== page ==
Social Connection

Karaoke is an ongoing opportunity to gather with friends whether it is in a public forum or someone’s living room. It gives you rhyme and reason to connect. If you are a ‘regular’ on open mic night, you may develop a following; fostering confidence and esteem with like minded people.

There doesn’t really seem to be a downside to this recommendation except for the fear you may have revolving around judgment, rejection, ridicule, or failure… all derogatory and ultimately unhelpful; totally worth staring down. A great way to face your fears while having a great time inside a supportive environment is to…

Sing karaoke.

I love hearing your thoughts and ideas. Please share in the comments below.

#40 Reevaluate Culture

Sharing 365 life lessons, tips, or hacks; the things that make life easier, happier, and more productive. I hope you’ll follow along and find them helpful too.


Reevaluate Culture

What do you think about when you hear the word “culture”? I imagine that most of us think of ethnicity or the list of ‘isms’ that are currently politically correct (sex, age, gender, sexuality, etc.) and of course, those are in and of themselves… cultures. But the term culture can be expanded much more broadly and I am of the belief that if we re-evaluate our thoughts about ‘culture’, it will help us to understand people better; creating more opportunity for developing empathy and offering compassion.


Remember the television show Wife Swap?? It was a program where the wives of two households traded places for a week. To make it good (and dramatic) television, the households were often dramatically different in sub-cultures (a suburban Atlanta business woman exchanged places with a Vermont stay-at-home mom who practices Wicca, for example). Each of the families are exposed to the different ‘cultures’ of the wife and they attempt to learn something from one another. It occasionally goes well.

Diversity & Sensitivity Training

I’ve never officially taken or performed sensitivity training but I’ve had diversity training both in graduate school and in professional development coursework. I can’t help but wonder why they aren’t a part of our traditional curriculum at this point. And for those programs that do include diversity training, is there discussion about the granular aspect of diversity? An individual who grows up with socioeconomic privilege, in a one parent home, or with well developed emotional skills is diverse from the person who has significant exposure to the opposite positions.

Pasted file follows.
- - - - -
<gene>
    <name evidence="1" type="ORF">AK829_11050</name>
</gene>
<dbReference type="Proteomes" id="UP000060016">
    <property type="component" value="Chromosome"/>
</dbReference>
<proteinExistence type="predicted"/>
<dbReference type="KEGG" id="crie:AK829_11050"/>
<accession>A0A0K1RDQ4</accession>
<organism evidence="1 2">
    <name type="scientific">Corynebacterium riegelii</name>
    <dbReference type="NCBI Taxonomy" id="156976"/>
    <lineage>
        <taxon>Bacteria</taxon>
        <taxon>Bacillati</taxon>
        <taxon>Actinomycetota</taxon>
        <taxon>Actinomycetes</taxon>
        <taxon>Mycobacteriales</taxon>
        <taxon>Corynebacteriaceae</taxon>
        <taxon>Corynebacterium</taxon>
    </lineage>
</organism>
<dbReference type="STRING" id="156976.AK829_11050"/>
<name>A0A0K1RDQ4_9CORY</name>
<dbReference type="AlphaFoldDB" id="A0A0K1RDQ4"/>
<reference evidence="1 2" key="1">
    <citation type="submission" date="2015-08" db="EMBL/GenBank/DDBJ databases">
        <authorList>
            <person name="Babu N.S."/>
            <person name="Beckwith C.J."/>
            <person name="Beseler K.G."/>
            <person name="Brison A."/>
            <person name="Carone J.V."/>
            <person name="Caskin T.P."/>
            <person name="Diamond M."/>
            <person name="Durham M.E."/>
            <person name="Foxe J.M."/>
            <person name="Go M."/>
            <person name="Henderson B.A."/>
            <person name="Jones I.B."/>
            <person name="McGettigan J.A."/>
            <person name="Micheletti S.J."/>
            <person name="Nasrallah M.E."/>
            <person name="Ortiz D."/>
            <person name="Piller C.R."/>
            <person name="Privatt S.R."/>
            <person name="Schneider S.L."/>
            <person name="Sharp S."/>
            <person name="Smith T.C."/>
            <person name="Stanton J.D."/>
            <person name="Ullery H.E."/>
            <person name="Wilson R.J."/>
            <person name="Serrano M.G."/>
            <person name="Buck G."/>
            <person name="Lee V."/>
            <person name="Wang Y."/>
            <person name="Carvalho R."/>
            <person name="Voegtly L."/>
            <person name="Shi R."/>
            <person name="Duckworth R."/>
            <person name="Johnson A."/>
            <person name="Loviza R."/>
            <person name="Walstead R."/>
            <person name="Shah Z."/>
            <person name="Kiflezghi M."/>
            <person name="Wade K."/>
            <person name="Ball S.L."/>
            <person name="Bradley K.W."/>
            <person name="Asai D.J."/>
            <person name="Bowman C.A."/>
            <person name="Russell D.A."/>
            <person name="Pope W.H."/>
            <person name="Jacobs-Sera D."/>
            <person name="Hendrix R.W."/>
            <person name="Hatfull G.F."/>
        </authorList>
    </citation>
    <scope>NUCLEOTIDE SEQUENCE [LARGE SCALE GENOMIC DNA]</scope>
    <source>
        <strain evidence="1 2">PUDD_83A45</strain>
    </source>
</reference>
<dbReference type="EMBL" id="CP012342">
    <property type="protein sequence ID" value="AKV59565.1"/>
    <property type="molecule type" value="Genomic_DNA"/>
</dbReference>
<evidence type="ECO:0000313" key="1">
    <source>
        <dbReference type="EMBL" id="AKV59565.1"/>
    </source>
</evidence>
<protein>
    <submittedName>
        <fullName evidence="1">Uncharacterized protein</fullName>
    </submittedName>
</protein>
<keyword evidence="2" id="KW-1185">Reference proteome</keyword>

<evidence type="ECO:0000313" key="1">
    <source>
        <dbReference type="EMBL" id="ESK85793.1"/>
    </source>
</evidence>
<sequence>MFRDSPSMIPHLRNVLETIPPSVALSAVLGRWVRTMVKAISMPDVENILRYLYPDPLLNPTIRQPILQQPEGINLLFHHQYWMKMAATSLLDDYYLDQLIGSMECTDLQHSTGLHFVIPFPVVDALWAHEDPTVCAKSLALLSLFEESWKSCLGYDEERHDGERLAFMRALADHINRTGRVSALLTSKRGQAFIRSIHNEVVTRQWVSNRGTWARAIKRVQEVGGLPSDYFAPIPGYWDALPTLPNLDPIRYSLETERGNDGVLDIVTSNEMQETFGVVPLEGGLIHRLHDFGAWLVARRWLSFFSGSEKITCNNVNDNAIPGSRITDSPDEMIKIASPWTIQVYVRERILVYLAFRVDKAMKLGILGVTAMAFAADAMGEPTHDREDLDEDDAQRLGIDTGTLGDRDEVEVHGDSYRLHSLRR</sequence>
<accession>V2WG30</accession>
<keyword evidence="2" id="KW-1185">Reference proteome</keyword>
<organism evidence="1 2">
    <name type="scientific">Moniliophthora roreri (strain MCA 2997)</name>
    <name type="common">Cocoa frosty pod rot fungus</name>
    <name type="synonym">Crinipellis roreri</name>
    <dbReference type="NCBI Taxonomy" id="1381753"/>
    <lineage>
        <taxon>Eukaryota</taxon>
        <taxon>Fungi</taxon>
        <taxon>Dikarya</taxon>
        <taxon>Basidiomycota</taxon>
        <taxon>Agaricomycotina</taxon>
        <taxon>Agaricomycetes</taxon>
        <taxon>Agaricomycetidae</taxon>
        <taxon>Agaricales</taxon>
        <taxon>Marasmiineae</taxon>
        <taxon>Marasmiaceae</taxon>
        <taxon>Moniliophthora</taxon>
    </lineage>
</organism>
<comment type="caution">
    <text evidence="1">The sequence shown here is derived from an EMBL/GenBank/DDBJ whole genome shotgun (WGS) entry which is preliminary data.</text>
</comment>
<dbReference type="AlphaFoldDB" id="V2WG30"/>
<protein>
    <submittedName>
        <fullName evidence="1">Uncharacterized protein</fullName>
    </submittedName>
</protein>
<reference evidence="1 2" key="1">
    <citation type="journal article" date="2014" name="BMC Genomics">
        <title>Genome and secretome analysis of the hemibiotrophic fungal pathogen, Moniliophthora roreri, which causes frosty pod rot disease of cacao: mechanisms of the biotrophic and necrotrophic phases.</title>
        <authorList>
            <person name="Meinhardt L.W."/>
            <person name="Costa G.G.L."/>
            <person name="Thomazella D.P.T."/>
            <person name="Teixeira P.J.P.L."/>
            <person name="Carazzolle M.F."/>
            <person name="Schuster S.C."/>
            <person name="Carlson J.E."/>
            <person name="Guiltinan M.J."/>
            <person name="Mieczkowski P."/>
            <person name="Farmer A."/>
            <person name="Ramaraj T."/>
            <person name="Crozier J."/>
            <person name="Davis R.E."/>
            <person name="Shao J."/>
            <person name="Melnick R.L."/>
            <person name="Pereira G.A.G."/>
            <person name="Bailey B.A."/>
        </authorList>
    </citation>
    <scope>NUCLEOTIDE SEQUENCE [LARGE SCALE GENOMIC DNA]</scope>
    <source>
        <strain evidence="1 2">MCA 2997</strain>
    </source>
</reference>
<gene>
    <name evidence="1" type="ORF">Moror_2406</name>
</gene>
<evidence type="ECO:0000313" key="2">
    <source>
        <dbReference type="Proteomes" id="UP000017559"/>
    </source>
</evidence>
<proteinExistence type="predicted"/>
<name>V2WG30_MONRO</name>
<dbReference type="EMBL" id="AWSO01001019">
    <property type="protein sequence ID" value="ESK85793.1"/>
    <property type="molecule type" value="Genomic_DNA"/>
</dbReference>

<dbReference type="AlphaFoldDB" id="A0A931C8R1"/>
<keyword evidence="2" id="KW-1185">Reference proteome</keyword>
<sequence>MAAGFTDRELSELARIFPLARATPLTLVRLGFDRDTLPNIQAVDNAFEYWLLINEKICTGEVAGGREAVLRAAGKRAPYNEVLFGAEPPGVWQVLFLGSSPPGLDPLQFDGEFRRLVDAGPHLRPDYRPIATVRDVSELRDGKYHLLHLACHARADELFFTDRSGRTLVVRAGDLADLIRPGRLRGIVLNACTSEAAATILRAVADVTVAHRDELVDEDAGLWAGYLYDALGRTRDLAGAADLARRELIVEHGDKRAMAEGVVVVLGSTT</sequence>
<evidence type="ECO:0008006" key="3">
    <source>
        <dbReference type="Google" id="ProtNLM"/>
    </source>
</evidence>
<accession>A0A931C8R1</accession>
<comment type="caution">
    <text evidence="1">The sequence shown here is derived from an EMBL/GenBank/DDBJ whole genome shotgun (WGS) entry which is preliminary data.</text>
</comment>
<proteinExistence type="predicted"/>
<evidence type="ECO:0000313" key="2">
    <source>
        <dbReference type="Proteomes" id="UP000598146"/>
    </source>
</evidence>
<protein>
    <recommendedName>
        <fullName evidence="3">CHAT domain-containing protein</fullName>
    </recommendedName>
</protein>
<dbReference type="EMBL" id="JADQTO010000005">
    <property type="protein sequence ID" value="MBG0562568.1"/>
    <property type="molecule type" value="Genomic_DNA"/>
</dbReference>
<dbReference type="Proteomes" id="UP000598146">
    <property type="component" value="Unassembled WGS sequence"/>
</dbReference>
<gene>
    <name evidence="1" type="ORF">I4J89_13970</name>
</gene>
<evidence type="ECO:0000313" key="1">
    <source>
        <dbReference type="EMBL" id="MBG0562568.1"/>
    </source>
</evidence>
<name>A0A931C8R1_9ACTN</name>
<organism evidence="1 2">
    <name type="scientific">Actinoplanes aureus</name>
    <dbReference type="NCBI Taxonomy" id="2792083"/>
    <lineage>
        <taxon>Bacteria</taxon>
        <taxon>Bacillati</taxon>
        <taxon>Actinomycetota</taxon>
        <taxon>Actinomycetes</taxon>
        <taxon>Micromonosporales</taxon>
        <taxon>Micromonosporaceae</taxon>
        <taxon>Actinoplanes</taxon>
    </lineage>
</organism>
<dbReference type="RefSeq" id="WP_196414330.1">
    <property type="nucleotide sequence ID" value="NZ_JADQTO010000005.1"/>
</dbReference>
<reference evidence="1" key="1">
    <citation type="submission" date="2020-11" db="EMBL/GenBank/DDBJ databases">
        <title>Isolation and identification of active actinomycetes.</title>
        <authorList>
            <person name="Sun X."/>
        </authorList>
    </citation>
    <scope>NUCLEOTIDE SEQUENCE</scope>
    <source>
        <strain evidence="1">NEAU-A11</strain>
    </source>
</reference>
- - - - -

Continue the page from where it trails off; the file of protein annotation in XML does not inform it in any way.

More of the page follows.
Why is this important?

For a lot of the couples who sit in my office because of distressed relationships, it is frequently rooted in these diverse elements that were subconsciously at play. What was the ‘conflict resolution culture’ in your childhood home? It will matter when you attempt to resolve conflict in your adult relationships? What was the ‘division of labor culture’ in your childhood home? Again, it will matter in your adult relationship. Why is your coworker passive aggressive about your Jimmy Choo shoes? Did they grow up in a poverty stricken community? Do they have strong ‘cultural’ bias about frugality?

We tend to make assumptions about people who share our physical traits and adopt a belief that they are culturally the same. Likewise, we tend to believe that people who look different … are different, and at the end of the day our assumptions prevent us from asking really important questions.

Ask Questions

By reevaluating our idea of culture, nothing about the person sitting next to you can be assumed. It forces us to ask questions and see the individual nuances about him or her that compose their individuality. Your friend may have Asian features physically but was adopted into an African American home with a Jewish spiritual tradition. If you don’t ask questions to understand the impacts of all those sub-cultural experiences, you’re apt to totally misread who they are.

Our world – and the people in it – isn’t broken into nice clean sections. If you really want to know someone and understand how to communicate with them successfully, you’ll have to start by…

Reevaluating culture.

I love hearing your thoughts and ideas. Please share in the comments below.

#177 Dance

Sharing 365 life lessons, tips, or hacks; the things that make life easier, happier, and more productive. I hope you’ll follow along and find them helpful too.